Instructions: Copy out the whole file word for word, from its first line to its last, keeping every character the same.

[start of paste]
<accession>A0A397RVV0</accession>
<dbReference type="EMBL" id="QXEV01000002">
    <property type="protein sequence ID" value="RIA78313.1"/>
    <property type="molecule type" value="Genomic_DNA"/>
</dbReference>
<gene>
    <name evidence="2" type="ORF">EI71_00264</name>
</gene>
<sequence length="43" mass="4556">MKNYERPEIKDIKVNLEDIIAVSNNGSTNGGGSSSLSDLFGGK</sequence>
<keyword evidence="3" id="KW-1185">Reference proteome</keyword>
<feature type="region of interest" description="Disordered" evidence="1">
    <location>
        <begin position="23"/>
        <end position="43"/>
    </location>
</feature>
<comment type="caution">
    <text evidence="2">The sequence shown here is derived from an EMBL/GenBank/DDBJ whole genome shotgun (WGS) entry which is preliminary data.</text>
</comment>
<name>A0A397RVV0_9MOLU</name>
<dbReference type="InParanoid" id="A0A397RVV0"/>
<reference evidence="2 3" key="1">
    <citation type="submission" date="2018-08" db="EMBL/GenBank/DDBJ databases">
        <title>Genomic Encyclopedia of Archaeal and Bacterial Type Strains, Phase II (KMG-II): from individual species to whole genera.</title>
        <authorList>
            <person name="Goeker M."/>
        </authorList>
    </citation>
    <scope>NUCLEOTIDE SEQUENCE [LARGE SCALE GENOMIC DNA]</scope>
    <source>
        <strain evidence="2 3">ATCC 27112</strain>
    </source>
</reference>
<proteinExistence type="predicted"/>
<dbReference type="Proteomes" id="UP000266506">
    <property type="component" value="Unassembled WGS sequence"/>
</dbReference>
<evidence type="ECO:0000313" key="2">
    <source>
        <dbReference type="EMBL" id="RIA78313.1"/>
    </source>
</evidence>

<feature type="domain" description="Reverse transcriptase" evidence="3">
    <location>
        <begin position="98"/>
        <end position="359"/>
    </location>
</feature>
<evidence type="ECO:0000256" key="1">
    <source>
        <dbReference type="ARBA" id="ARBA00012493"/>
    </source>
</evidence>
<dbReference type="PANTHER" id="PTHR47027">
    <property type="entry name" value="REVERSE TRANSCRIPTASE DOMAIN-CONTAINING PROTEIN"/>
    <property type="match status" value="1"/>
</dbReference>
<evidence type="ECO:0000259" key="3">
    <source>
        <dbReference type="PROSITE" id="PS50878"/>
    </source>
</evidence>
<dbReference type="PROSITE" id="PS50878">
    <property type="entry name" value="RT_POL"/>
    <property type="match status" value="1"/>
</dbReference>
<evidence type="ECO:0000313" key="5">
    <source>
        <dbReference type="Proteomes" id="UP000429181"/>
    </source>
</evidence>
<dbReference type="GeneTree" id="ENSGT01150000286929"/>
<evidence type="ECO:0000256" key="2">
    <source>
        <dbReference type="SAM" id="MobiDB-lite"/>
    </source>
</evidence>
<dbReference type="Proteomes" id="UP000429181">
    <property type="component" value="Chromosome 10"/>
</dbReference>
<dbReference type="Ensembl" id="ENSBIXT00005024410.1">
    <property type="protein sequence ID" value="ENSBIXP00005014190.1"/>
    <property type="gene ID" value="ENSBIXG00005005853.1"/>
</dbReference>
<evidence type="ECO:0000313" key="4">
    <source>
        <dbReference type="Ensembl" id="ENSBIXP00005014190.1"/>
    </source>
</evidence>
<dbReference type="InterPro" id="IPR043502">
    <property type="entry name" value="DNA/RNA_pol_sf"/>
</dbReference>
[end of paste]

<accession>A0A397RVV0</accession>
<dbReference type="EMBL" id="QXEV01000002">
    <property type="protein sequence ID" value="RIA78313.1"/>
    <property type="molecule type" value="Genomic_DNA"/>
</dbReference>
<gene>
    <name evidence="2" type="ORF">EI71_00264</name>
</gene>
<sequence length="43" mass="4556">MKNYERPEIKDIKVNLEDIIAVSNNGSTNGGGSSSLSDLFGGK</sequence>
<keyword evidence="3" id="KW-1185">Reference proteome</keyword>
<feature type="region of interest" description="Disordered" evidence="1">
    <location>
        <begin position="23"/>
        <end position="43"/>
    </location>
</feature>
<comment type="caution">
    <text evidence="2">The sequence shown here is derived from an EMBL/GenBank/DDBJ whole genome shotgun (WGS) entry which is preliminary data.</text>
</comment>
<name>A0A397RVV0_9MOLU</name>
<dbReference type="InParanoid" id="A0A397RVV0"/>
<reference evidence="2 3" key="1">
    <citation type="submission" date="2018-08" db="EMBL/GenBank/DDBJ databases">
        <title>Genomic Encyclopedia of Archaeal and Bacterial Type Strains, Phase II (KMG-II): from individual species to whole genera.</title>
        <authorList>
            <person name="Goeker M."/>
        </authorList>
    </citation>
    <scope>NUCLEOTIDE SEQUENCE [LARGE SCALE GENOMIC DNA]</scope>
    <source>
        <strain evidence="2 3">ATCC 27112</strain>
    </source>
</reference>
<proteinExistence type="predicted"/>
<dbReference type="Proteomes" id="UP000266506">
    <property type="component" value="Unassembled WGS sequence"/>
</dbReference>
<evidence type="ECO:0000313" key="2">
    <source>
        <dbReference type="EMBL" id="RIA78313.1"/>
    </source>
</evidence>

<feature type="domain" description="Reverse transcriptase" evidence="3">
    <location>
        <begin position="98"/>
        <end position="359"/>
    </location>
</feature>
<evidence type="ECO:0000256" key="1">
    <source>
        <dbReference type="ARBA" id="ARBA00012493"/>
    </source>
</evidence>
<dbReference type="PANTHER" id="PTHR47027">
    <property type="entry name" value="REVERSE TRANSCRIPTASE DOMAIN-CONTAINING PROTEIN"/>
    <property type="match status" value="1"/>
</dbReference>
<evidence type="ECO:0000259" key="3">
    <source>
        <dbReference type="PROSITE" id="PS50878"/>
    </source>
</evidence>
<dbReference type="PROSITE" id="PS50878">
    <property type="entry name" value="RT_POL"/>
    <property type="match status" value="1"/>
</dbReference>
<evidence type="ECO:0000313" key="5">
    <source>
        <dbReference type="Proteomes" id="UP000429181"/>
    </source>
</evidence>
<dbReference type="GeneTree" id="ENSGT01150000286929"/>
<evidence type="ECO:0000256" key="2">
    <source>
        <dbReference type="SAM" id="MobiDB-lite"/>
    </source>
</evidence>
<dbReference type="Proteomes" id="UP000429181">
    <property type="component" value="Chromosome 10"/>
</dbReference>
<dbReference type="Ensembl" id="ENSBIXT00005024410.1">
    <property type="protein sequence ID" value="ENSBIXP00005014190.1"/>
    <property type="gene ID" value="ENSBIXG00005005853.1"/>
</dbReference>
<evidence type="ECO:0000313" key="4">
    <source>
        <dbReference type="Ensembl" id="ENSBIXP00005014190.1"/>
    </source>
</evidence>
<dbReference type="InterPro" id="IPR043502">
    <property type="entry name" value="DNA/RNA_pol_sf"/>
</dbReference>